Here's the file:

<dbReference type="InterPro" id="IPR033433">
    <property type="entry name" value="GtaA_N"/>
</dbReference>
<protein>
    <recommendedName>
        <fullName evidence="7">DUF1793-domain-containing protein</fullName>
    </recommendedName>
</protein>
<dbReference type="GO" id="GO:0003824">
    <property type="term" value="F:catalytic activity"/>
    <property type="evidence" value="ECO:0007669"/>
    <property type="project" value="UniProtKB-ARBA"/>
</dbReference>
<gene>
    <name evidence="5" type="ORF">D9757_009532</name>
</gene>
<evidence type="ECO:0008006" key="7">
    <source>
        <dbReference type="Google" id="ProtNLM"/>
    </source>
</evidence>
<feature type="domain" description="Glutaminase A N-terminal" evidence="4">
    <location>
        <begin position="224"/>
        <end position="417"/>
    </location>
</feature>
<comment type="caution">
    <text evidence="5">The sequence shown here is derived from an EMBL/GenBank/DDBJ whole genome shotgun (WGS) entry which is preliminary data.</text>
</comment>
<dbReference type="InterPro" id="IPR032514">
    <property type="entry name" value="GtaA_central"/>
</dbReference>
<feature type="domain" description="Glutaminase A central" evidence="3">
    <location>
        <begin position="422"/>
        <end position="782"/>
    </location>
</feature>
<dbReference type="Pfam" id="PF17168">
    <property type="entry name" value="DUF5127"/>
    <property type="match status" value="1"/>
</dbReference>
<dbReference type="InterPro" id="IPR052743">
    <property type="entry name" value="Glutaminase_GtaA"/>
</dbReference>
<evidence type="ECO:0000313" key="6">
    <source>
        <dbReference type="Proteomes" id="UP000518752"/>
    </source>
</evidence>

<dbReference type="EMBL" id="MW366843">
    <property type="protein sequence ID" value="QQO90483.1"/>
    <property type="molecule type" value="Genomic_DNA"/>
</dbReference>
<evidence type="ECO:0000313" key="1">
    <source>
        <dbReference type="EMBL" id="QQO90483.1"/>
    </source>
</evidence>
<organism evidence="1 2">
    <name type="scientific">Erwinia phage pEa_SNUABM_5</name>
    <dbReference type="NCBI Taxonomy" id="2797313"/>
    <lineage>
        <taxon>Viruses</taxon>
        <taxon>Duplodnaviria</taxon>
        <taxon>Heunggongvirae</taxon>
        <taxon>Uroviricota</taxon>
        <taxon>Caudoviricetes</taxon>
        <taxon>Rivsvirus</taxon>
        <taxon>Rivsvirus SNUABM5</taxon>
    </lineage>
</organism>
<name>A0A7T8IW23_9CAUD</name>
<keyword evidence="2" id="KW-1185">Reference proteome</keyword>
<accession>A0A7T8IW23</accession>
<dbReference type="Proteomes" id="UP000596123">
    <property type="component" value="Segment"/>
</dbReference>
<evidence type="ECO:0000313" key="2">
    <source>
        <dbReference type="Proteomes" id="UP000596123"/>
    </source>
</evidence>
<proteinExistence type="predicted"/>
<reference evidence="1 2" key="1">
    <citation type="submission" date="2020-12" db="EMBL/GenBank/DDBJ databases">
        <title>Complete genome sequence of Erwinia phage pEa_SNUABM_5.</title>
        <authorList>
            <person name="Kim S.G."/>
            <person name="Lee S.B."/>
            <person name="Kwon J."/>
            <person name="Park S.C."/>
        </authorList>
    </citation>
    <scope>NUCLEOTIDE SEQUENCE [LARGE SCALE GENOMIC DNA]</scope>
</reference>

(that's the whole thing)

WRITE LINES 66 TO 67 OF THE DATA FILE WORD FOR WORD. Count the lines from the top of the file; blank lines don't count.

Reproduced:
        <taxon>Duplodnaviria</taxon>
        <taxon>Heunggongvirae</taxon>